Greg Abes grew up in Westchester County, near New York City, and has fond memories of going into town with his dad for deli lunches, where, as he says on his Web site, "the sandwiches were so big they were hard to finish."
Abes is doing his level best to recreate that childhood experience in Indianapolis with his new eatery, Stanley's New York Deli.
The Greenbriar shopping plaza is a far cry from the Bronx, but folks on the Northside with an appetite for corned beef or pastrami, not to mention potato latkes and knishes ($2.95 and $2.99, respectively), noodle kugel ($3.99) or a bowl of Matzo Ball soup ($3.99) are likely to find Stanley's arrival a cause for celebration.
The space, bright and modern, with the requisite, wall-mounted flat screen TVs, is pleasant, if a bit generic. When we stopped by last week for lunch, we chose to sit outside on the deck.
Stanley's has plenty of off-menu surprises -- lox spread, peppered salmon, packaged corn chowder and cabbage rolls were all in evidence on the day we visited. Ultimately, though, this place is about sandwiches. Unless you know what you want going in, you're likely to find yourself reading through an extensive menu of well-stacked creations with roots that extend out to cities like Cleveland and Chicago.
In fact, my companion ordered The Clevelander ($8.99), an assemblage consisting of oven roasted turkey breast, imported Swiss cheese, homemade coleslaw and Thousand Island dressing on light rye, served with crackling crisp homemade potato chips and a pickle spear. The serving size was sufficient, but not overpowering, the ingredients fresh and those chips were a definite bonus.
The same could be said about my sandwich, the Yankee Doodle Dandy, a combination of finely cut medium-rare roast beef, Wisconsin cheddar, horseradish sauce, lettuce and tomato, also on light rye. I ordered this with half the meat ($6.99) and it was plenty.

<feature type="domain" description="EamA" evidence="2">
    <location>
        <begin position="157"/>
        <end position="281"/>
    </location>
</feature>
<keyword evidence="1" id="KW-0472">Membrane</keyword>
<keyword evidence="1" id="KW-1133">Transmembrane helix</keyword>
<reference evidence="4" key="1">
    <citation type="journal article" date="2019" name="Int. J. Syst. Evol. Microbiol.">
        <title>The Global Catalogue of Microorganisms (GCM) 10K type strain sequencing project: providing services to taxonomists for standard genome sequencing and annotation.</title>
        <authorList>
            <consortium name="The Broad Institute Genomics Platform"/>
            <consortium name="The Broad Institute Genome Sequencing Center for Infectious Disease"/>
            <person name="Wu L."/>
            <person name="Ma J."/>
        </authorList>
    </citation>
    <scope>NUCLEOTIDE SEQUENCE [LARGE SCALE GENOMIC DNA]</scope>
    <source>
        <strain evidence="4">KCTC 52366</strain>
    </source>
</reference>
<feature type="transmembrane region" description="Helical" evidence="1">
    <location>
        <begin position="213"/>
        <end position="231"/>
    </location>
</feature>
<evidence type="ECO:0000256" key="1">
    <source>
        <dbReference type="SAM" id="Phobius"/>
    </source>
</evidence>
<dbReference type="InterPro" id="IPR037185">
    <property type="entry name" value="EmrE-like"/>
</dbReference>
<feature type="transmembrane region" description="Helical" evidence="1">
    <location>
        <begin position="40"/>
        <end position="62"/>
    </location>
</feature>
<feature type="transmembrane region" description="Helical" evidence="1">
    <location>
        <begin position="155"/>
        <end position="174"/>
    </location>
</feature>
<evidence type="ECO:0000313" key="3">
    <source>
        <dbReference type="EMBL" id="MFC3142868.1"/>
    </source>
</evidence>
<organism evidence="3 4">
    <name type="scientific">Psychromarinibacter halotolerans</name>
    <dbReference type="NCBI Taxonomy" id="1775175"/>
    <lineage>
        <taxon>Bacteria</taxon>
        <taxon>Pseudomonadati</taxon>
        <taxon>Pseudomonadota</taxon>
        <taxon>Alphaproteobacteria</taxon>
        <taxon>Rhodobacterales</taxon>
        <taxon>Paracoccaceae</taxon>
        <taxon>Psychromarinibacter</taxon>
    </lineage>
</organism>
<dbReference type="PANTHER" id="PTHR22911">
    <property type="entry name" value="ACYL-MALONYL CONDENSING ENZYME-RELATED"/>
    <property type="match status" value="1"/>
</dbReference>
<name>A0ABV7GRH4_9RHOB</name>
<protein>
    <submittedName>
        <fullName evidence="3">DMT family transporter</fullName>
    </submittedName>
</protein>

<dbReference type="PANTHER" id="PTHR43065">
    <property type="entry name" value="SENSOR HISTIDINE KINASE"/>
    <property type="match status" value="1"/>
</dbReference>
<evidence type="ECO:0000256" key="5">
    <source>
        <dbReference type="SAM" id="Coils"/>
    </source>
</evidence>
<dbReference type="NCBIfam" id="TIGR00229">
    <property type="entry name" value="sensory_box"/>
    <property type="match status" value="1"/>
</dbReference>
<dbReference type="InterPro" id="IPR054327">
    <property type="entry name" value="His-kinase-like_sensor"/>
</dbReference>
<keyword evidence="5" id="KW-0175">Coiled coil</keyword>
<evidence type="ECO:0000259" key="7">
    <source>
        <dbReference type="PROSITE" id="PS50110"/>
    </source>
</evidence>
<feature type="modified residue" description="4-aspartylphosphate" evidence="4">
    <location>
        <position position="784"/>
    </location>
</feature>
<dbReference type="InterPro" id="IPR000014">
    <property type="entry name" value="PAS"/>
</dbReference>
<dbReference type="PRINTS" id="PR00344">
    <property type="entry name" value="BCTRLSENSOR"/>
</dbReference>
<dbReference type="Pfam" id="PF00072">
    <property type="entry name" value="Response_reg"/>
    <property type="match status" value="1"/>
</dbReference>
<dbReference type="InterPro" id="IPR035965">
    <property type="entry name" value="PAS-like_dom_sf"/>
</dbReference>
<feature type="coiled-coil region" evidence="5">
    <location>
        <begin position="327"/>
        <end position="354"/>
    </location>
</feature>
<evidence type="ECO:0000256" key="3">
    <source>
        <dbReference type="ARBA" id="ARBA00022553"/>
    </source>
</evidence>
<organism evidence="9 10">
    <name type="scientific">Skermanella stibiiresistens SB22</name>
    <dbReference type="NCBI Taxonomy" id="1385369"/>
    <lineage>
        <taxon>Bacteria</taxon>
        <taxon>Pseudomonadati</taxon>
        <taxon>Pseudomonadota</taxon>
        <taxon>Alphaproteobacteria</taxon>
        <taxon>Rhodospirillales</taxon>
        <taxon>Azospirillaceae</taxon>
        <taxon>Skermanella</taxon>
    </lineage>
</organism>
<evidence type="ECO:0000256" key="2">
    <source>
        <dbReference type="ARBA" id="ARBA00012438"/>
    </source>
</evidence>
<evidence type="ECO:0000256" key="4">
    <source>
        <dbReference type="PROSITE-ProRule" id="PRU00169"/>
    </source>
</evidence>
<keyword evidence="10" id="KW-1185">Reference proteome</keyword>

A side note: I'm sure I'm not the only one who, upon finding horseradish on a list of ingredients, looks forward to a head-clearing haymaker or, at least, a devilish left hook. This is a sensation that's made St. Elmo's famous. In most local cases, though, including my sandwich at Stanley's, the horseradish punch is pulled. My advice is, use it, lose it - or serve it on the side.
We couldn't resist splitting an order of Stanley's Reuben Rolls ($4.99), a half-dozen egg rolls filled with corned beef, sauerkraut and Swiss cheese, served with a side of Thousand Island dressing. Here's a guilty pleasure alert. These beauties were born to be devoured with something ice-cold and locally brewed. And they're deep-fried in olive oil, so consider them health food!
Stanley's serves breakfast; bagels are available all day until they're gone and there's a Challah French Toast ($5.99) that seems like a particularly good idea.
If you've ever eaten at a New York deli, you know the service can be, shall we say, brusque? Not at Stanley's. Maybe it's just that they've only been open a couple of months, but Gary, the guy who brought us our order, made us feel like old friends. Even better, when we asked the cashier if we could have our drinks in something other than non-recyclable Styrofoam, she not only made it happen, she thanked us
for the request.